Supervisor: Professor Dino Giussani
Preeclampsia is a leading cause of maternal and fetal death in the UK, imposing a substantial burden on our nation’s health and wealth. Despite this, the physiological mechanisms underlying preeclampsia are poorly understood, partly because the current overall consensus is that the disease is multi-factorial in nature, involving vascular, genetic, immunological and/or environmental factors. What is accepted is that in preeclampsia there is inadequate invasion of the maternal uterine spiral arteries into the placental trophoblast. This results in poor placental perfusion and leads to placental and fetal hypoxia. Hypoxia is a potent stimulus for endothelial dysfunction and, during pregnancy, it promotes intrauterine growth retardation. Placento-fetal hypoxia may therefore provide a suitable stimulus linking the adverse effects of pre-eclampsia on the vascular physiology of the mother, the placenta and the unborn child. One mechanism via which placento-fetal hypoxia may affect several circulations is through the activation of oxidative stress. Generation of reactive oxygen species, such as the superoxide anion, sequester nitric oxide reducing its bioavailability and thereby promote endothelial dysfunction. Interestingly, markers of oxidative stress are elevated in the placenta and circulation of affected women.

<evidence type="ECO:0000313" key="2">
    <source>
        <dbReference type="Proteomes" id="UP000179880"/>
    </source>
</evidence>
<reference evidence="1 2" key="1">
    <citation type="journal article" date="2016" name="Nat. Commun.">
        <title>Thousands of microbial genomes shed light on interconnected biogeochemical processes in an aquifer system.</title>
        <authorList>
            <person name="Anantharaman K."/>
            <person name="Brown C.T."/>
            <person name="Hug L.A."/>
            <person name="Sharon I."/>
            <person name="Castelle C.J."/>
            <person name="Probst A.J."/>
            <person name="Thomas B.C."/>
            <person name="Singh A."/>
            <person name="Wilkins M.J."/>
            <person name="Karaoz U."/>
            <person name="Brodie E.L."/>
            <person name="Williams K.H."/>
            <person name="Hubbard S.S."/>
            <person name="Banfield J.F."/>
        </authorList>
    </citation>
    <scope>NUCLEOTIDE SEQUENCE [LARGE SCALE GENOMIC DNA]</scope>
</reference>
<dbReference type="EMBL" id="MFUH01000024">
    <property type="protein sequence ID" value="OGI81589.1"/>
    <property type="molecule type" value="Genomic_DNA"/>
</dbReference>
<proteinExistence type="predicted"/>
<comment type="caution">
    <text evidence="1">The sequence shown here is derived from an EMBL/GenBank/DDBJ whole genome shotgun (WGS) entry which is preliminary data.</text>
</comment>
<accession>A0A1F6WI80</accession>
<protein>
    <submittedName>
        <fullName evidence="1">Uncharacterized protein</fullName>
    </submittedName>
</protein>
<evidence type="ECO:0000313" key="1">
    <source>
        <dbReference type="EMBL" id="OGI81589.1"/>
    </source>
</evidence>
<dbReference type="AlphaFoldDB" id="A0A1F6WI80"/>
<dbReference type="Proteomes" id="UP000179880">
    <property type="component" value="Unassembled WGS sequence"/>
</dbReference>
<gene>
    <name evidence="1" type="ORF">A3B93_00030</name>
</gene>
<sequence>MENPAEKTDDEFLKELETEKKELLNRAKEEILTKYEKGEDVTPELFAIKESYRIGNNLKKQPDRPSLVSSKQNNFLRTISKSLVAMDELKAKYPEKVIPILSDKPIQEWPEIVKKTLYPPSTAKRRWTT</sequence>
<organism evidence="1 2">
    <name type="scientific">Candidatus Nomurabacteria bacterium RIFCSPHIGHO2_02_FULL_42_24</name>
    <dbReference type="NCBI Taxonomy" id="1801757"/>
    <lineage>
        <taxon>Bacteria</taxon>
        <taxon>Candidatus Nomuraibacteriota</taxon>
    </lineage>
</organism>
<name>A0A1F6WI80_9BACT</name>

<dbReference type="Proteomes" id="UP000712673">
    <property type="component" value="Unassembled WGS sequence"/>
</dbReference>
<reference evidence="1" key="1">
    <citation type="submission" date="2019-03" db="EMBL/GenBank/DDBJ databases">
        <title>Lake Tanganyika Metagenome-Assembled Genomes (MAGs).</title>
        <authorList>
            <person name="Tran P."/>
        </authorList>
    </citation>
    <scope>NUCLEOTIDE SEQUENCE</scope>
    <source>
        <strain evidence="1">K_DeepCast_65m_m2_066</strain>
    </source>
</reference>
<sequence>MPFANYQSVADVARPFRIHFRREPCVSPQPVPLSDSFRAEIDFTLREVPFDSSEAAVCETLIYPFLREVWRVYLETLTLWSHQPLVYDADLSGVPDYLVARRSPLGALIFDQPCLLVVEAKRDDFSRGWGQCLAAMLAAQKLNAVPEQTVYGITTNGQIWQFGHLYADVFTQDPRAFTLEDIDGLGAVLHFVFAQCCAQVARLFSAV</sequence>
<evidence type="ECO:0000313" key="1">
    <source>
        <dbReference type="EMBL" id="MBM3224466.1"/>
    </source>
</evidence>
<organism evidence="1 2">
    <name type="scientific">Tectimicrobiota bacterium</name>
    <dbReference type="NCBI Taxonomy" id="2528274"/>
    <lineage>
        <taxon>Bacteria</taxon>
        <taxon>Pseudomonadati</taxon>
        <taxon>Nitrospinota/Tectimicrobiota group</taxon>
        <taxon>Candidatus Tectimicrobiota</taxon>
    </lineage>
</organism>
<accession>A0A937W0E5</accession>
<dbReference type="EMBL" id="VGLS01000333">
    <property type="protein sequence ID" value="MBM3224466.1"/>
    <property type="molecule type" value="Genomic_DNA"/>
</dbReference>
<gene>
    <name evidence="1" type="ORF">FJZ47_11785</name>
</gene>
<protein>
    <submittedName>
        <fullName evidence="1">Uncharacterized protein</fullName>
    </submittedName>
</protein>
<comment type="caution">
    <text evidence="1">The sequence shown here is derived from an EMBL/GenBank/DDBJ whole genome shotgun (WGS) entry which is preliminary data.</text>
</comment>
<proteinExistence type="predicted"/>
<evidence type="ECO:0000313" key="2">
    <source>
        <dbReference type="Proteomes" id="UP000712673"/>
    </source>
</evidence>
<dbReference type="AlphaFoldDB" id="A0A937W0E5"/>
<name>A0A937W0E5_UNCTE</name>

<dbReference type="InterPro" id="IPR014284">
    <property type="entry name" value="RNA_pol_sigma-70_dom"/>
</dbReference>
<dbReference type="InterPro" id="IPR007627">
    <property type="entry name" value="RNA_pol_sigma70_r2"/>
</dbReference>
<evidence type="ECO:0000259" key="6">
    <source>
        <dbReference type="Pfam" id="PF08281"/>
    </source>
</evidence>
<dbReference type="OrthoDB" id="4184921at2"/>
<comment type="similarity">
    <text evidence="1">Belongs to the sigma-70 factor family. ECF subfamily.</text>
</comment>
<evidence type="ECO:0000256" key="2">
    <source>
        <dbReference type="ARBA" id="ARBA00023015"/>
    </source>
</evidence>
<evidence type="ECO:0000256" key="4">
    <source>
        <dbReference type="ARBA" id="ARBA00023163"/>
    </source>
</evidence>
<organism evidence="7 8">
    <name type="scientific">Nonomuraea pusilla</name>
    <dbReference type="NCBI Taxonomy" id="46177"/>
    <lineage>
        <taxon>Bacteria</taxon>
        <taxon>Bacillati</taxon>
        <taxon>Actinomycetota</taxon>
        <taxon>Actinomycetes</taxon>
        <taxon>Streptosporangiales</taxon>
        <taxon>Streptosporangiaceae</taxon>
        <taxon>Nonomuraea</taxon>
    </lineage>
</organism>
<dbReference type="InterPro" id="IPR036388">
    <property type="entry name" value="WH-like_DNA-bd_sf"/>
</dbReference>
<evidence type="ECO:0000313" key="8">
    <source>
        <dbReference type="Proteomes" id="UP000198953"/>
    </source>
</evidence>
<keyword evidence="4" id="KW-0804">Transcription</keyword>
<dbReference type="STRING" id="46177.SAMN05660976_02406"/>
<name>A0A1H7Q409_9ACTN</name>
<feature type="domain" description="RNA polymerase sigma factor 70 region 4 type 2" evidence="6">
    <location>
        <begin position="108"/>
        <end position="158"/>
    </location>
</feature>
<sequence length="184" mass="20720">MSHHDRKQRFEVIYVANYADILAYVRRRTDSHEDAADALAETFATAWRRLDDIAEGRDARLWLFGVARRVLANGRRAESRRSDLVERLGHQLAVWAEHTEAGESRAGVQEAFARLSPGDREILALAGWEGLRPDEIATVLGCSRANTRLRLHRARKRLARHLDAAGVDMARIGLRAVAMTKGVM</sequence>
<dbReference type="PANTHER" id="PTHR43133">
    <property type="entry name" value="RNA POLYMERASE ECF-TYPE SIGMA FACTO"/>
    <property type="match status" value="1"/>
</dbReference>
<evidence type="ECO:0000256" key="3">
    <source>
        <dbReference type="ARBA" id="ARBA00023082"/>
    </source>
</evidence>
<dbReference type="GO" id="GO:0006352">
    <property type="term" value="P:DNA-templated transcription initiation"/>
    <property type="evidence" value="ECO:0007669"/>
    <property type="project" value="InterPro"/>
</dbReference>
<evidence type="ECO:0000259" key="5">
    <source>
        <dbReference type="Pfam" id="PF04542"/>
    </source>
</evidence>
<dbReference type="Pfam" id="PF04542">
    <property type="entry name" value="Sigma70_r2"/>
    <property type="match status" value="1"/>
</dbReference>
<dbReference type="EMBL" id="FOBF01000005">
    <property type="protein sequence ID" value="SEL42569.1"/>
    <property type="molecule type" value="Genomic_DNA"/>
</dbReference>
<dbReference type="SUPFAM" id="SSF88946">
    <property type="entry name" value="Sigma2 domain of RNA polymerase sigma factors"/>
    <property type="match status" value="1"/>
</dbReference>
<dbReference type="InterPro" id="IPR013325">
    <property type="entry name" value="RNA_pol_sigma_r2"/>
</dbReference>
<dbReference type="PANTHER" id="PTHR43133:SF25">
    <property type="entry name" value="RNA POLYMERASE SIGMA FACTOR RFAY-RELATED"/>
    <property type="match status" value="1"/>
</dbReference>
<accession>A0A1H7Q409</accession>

At the University of Cambridge, we have created 4 bespoke isobaric hypoxic chambers able to maintain pregnant sheep for the duration of gestation under controlled hypoxic conditions. We have also developed a bespoke wireless data acquisition system able to record pressure and blood flow signals from mother and fetus while the hypoxic pregnancy is developing. In this PhD, we will exploit these facilities to measure for the first time continuous in vivo changes in maternal blood pressure, maternal heart rate, uterine blood and vascular resistance, fetal arterial blood pressure, fetal heart rate and fetal umbilical arterial blood flow and vascular resistance in control and chronically hypoxic pregnancy. The maternal and fetal cardiovascular data will be paralleled by daily assessment of maternal and fetal arterial blood gas and metabolic status. Maternal daily urine samples will also be taken for protein analysis. At the end of control or hypoxic pregnancy, samples of the placenta will be fixed and frozen for histological and molecular analysis of oxidative stress. Branches of the uterine arteries will be isolated and mounted on an in vitro wire myograph for assessment of changes in vasoconstrictor and vasodilator reactivity. All experiments will be repeated in control and hypoxic pregnancy undergoing maternal treatment with different antioxidants.
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